RE: [xep-support] ZapfDingbats.afm

From: Cutter <>
Date: Wed May 13 2009 - 09:11:30 PDT

If that is the case is the solution as simple as changing this line

<font-group label=”Base 14” embed=”false”>


<font-group label=”Base 14” embed=”true”>


That seems too simple.



From: [] On Behalf Of
Sent: Wednesday, May 13, 2009 11:00 AM
Subject: Re: [xep-support] ZapfDingbats.afm


Hi Cutter,

From reading both your emails, your problem lies in the default configuration of your 'xep.xml'... which includes ZapfDingbats, but not as an embedded font.

Your clients quoted sentence is correct, as far as I know. A PDF file is not a raster image like TIFF, any text data it includes must be rendered with a font... That font must be made available to it somehow: either installed on the system or embedded in the PDF itself.

The xep.xml configuration file controls which fonts will be embedded in a pdf. The default xep.xml configures a 'Base 14' set of fonts that are expected to be available everywhere without embedding it, so to save space, do not embed it. These fonts include Times, Helvetica, etc... and I believe ZapfDingbats as well.

Your best bet is to go reconfigure your (and your clients) xep.xml to embed the ZapfDingbats into the PDF. Make sure you have license to embed it, I havn't looked at it recently to know if it's public domain or otherwise freely distributable, but it's one of the 'Base 14' that is expected to be available anywhere.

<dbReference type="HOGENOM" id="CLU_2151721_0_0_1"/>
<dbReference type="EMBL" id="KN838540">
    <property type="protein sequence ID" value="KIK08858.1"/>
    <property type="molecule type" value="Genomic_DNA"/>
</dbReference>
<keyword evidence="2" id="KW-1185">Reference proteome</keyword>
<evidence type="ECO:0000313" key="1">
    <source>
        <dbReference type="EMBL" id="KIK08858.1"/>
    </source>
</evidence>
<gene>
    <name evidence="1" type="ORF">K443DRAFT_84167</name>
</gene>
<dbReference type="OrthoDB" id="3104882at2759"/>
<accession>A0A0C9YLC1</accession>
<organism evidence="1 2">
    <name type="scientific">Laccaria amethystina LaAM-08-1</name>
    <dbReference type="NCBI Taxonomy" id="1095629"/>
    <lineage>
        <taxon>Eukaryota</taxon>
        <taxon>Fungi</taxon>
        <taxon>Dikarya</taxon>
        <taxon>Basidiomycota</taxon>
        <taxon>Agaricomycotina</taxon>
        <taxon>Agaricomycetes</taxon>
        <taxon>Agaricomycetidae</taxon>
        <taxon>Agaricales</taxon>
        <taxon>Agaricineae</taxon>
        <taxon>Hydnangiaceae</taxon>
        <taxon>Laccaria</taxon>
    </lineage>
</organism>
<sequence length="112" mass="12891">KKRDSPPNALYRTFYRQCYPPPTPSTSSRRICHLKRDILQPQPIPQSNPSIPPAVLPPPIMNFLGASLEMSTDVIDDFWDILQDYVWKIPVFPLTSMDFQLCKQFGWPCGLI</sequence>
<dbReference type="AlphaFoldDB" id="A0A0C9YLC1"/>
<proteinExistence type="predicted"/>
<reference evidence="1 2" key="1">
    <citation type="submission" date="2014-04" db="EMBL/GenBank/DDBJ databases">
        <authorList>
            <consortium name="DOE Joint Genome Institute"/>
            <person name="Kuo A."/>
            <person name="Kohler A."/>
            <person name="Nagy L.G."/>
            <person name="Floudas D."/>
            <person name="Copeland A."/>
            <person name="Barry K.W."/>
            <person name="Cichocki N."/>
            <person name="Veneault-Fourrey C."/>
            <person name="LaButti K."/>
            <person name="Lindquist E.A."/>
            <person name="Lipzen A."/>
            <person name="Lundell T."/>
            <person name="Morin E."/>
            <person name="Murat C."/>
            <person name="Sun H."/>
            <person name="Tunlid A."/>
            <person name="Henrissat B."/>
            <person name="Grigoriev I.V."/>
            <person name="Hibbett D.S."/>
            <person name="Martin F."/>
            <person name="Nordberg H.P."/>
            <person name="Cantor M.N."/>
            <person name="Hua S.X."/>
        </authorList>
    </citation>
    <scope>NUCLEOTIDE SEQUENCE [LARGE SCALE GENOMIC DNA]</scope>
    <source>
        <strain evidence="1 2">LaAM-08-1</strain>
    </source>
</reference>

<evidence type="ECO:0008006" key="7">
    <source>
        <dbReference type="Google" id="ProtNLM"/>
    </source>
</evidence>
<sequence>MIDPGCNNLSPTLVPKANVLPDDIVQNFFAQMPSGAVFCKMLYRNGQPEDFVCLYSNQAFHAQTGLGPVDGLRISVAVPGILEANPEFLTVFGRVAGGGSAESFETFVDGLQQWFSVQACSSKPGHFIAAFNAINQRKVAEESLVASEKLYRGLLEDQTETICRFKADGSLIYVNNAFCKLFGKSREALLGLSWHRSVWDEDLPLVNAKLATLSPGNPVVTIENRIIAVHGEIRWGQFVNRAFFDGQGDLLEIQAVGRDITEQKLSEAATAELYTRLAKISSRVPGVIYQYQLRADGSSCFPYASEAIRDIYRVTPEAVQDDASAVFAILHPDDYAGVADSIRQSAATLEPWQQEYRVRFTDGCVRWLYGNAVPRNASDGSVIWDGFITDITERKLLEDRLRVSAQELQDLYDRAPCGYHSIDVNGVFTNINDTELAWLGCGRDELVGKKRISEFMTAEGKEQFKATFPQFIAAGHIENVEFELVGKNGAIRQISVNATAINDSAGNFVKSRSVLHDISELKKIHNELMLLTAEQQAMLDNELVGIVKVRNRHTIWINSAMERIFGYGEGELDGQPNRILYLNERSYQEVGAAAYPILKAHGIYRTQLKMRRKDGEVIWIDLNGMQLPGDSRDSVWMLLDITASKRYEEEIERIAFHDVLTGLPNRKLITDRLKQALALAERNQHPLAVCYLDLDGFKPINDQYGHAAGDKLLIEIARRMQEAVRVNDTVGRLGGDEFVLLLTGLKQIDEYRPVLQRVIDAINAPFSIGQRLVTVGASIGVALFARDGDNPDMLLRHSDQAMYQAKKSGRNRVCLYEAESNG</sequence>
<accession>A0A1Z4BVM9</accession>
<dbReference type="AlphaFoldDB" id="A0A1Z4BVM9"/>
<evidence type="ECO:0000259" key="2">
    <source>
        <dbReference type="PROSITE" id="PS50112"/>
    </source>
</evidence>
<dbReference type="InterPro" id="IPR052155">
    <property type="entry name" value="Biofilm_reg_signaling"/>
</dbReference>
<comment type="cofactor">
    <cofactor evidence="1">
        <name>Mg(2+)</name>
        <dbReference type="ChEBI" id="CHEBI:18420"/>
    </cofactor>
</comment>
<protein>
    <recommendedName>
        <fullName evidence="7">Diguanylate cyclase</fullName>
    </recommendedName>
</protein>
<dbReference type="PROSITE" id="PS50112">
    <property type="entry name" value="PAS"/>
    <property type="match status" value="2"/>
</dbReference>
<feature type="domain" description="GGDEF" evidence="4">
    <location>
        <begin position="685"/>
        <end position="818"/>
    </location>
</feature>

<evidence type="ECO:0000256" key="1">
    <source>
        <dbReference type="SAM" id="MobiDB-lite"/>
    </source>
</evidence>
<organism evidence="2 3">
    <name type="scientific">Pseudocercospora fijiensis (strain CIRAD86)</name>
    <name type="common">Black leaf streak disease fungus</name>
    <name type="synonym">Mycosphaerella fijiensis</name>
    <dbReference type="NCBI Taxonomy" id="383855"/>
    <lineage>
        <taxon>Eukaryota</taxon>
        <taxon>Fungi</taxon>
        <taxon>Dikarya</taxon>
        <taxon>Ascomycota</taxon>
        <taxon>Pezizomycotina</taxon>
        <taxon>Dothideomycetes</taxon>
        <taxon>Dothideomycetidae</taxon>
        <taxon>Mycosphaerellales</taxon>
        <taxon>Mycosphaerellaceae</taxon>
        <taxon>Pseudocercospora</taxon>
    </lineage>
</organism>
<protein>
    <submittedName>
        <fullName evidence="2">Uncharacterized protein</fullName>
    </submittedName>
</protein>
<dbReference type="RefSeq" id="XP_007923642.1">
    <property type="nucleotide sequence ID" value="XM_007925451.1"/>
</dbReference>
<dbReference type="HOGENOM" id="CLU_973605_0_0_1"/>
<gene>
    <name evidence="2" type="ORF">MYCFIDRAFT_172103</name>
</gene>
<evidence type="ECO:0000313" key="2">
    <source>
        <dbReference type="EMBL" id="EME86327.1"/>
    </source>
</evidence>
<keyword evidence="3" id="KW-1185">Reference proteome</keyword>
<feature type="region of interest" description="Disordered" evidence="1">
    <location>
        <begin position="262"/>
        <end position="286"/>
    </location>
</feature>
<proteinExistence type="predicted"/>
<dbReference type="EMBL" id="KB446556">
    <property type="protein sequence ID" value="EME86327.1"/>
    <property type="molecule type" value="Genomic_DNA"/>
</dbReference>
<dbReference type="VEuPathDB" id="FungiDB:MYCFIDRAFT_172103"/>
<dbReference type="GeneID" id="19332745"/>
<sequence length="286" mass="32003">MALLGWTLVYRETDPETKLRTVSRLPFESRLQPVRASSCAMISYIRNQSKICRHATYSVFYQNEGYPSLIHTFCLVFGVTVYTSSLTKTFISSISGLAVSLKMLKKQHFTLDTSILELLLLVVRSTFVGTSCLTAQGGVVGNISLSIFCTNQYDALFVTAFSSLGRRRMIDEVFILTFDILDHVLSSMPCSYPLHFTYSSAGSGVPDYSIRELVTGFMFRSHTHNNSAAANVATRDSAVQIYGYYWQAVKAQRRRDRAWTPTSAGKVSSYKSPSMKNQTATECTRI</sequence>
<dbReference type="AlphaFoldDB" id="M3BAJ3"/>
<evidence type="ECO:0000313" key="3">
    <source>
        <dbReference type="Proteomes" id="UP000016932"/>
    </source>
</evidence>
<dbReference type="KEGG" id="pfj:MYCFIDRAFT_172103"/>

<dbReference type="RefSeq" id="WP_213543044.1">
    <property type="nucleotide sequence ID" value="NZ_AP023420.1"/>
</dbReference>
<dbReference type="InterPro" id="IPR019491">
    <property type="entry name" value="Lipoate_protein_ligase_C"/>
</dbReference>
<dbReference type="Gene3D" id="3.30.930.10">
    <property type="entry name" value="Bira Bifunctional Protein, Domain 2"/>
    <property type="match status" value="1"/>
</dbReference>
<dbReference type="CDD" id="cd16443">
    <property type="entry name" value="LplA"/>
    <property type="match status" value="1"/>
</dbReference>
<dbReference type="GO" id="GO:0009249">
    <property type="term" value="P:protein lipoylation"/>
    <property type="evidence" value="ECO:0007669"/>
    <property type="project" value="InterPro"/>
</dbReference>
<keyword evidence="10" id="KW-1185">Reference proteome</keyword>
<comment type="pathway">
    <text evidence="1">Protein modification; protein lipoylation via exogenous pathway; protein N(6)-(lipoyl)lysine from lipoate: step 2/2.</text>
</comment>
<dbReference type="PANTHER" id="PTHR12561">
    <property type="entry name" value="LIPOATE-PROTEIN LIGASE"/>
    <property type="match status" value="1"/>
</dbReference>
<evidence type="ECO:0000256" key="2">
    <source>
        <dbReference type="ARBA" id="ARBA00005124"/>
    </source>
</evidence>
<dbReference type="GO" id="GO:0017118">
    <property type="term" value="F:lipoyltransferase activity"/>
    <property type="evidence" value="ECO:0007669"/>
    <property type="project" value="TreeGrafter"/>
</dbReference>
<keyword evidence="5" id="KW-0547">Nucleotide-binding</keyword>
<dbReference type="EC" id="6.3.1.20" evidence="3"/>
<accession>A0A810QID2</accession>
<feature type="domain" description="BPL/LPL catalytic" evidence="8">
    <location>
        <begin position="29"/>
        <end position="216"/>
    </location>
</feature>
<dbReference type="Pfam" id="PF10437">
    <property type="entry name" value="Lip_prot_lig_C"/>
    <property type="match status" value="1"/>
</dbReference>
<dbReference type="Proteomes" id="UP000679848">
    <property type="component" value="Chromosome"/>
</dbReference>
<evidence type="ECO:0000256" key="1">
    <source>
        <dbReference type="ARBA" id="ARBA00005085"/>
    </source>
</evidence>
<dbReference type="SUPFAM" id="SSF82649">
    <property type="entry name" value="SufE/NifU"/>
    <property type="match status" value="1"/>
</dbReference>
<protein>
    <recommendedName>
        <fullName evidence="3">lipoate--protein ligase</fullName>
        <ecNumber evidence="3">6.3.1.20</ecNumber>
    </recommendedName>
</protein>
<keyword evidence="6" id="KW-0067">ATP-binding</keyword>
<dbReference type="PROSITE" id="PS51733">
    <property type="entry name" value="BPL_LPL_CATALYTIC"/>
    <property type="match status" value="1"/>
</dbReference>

Cutter <>
Sent by:

05/12/2009 10:52 PM

Please respond to





[xep-support] ZapfDingbats.afm



I am using XEP (unsure of the version #) to create PDF from XSLT. The output looks correct on my system but when the client runs the same XSLT/FO (using a different version of XEP, unsure what #) none of the ZapfDingbats characters output. We have gone round and round about this but currently the client is coming back with “If the font is not embedded, the rendered file can only be viewed on systems that have the font configured for use with viewing or printing the application.”
My understanding is, once the PDF is rendered, and unless it is then reopened in some program capable of editing it, the PDF is set in stone. So any PDF viewer on any machine (Linux, Mac, Windows) with any (or no) fonts installed will show it as rendered. The problem with rendering the font is located on the machine doing the rendering not the machines later doing the viewing. Is this correct and could someone explain the quoted sentence above with an example?
What else might be making their rendering not output the correct fonts while my output (using the exact same transformations) renders correctly?

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Received on Wed, 13 May 2009 12:11:30 -0400

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